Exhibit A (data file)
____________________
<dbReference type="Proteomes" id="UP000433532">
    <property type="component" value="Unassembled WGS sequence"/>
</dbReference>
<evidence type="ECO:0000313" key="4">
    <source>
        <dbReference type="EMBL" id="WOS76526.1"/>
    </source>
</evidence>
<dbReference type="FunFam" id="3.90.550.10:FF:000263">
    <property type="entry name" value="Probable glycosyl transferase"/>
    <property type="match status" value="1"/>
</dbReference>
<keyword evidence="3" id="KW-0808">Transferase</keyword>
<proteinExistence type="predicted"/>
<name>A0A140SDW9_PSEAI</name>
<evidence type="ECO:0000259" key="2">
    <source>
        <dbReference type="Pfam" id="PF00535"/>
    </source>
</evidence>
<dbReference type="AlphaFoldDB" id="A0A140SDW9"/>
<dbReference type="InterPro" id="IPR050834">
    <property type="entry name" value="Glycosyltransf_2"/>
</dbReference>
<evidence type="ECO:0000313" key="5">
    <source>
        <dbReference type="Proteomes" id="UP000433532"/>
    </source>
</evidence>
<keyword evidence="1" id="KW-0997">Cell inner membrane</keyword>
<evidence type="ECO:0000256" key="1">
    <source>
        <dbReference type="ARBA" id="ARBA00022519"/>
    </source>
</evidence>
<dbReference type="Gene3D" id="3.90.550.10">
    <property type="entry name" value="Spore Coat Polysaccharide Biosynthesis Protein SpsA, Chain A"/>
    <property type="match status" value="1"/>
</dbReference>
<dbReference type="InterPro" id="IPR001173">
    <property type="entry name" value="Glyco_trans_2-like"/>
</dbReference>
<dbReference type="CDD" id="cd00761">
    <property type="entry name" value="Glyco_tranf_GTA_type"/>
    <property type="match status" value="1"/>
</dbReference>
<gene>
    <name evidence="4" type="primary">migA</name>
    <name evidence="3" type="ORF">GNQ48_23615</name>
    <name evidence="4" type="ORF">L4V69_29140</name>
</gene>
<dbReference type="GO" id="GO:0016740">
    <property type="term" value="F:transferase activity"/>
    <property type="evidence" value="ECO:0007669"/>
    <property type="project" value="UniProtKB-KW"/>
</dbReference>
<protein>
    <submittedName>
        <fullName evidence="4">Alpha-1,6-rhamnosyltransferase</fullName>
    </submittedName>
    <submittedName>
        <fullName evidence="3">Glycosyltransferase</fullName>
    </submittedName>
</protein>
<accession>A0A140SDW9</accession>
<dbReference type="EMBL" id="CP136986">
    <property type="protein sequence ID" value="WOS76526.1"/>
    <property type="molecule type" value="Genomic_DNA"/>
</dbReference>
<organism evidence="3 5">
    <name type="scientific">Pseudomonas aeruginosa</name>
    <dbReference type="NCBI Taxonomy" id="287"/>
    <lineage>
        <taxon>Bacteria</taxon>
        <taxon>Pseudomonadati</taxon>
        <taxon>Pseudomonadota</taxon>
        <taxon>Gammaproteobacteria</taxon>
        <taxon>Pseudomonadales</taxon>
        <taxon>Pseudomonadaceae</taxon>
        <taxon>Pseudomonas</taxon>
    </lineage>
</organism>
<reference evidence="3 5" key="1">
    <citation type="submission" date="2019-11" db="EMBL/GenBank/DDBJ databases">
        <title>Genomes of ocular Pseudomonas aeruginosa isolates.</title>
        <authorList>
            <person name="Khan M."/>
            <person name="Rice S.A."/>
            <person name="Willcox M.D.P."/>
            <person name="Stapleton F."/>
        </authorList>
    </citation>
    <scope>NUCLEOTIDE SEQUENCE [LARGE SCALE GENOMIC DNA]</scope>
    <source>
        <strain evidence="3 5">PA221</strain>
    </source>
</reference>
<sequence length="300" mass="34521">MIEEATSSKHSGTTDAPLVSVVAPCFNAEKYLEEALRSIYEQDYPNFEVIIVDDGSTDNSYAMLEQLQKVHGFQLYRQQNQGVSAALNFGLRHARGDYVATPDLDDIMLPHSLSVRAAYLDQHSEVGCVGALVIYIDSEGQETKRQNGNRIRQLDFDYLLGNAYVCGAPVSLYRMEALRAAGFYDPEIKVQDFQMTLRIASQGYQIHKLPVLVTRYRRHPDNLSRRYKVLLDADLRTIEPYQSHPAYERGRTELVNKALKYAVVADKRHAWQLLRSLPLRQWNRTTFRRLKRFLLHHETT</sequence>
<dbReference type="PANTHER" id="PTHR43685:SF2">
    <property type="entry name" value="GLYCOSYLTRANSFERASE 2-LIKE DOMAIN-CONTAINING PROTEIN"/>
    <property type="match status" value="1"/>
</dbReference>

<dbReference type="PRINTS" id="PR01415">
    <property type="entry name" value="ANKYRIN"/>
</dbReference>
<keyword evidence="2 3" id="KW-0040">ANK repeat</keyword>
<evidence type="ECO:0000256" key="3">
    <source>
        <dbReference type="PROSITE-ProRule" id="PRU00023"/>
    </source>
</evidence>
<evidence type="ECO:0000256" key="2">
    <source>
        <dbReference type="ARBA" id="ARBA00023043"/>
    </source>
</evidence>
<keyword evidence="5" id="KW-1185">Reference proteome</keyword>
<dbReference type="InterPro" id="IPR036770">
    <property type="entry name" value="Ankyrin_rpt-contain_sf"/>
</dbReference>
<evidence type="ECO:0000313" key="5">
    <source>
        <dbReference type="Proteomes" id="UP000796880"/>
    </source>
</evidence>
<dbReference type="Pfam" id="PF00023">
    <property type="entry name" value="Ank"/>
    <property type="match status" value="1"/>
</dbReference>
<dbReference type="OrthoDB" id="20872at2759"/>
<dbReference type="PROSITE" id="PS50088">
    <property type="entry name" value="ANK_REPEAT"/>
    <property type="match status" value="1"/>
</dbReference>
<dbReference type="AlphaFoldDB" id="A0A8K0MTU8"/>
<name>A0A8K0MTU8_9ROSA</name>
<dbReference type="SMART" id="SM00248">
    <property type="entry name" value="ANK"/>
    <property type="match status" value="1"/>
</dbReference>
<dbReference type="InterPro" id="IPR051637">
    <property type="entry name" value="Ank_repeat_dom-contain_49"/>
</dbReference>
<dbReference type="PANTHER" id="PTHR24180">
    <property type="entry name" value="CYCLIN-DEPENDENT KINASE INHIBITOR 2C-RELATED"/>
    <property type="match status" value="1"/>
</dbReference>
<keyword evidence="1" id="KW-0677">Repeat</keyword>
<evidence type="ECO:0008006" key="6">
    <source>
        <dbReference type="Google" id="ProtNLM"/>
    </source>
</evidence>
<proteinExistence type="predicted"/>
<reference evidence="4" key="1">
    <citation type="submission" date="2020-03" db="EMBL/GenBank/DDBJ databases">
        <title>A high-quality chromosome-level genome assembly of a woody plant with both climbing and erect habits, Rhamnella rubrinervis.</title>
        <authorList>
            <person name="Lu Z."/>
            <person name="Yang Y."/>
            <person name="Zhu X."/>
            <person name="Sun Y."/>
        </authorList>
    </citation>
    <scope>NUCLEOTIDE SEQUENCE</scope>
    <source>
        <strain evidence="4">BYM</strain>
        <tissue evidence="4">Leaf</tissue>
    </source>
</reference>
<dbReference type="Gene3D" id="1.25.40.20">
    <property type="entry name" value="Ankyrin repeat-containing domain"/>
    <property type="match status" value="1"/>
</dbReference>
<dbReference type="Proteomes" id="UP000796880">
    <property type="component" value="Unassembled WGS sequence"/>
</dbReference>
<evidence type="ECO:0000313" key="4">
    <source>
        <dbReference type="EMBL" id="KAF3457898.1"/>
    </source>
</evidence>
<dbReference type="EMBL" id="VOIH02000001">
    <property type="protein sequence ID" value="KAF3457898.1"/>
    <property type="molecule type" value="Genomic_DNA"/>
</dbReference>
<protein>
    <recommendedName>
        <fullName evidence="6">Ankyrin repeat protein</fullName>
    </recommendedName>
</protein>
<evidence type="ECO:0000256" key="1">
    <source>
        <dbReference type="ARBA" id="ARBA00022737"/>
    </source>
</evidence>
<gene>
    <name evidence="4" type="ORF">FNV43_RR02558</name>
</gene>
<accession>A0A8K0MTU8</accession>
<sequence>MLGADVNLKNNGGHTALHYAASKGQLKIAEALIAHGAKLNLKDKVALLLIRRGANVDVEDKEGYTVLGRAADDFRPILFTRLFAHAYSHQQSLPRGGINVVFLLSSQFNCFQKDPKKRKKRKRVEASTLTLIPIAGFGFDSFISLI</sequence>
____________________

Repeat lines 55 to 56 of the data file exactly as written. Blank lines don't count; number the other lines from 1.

    <property type="project" value="UniProtKB-KW"/>
</dbReference>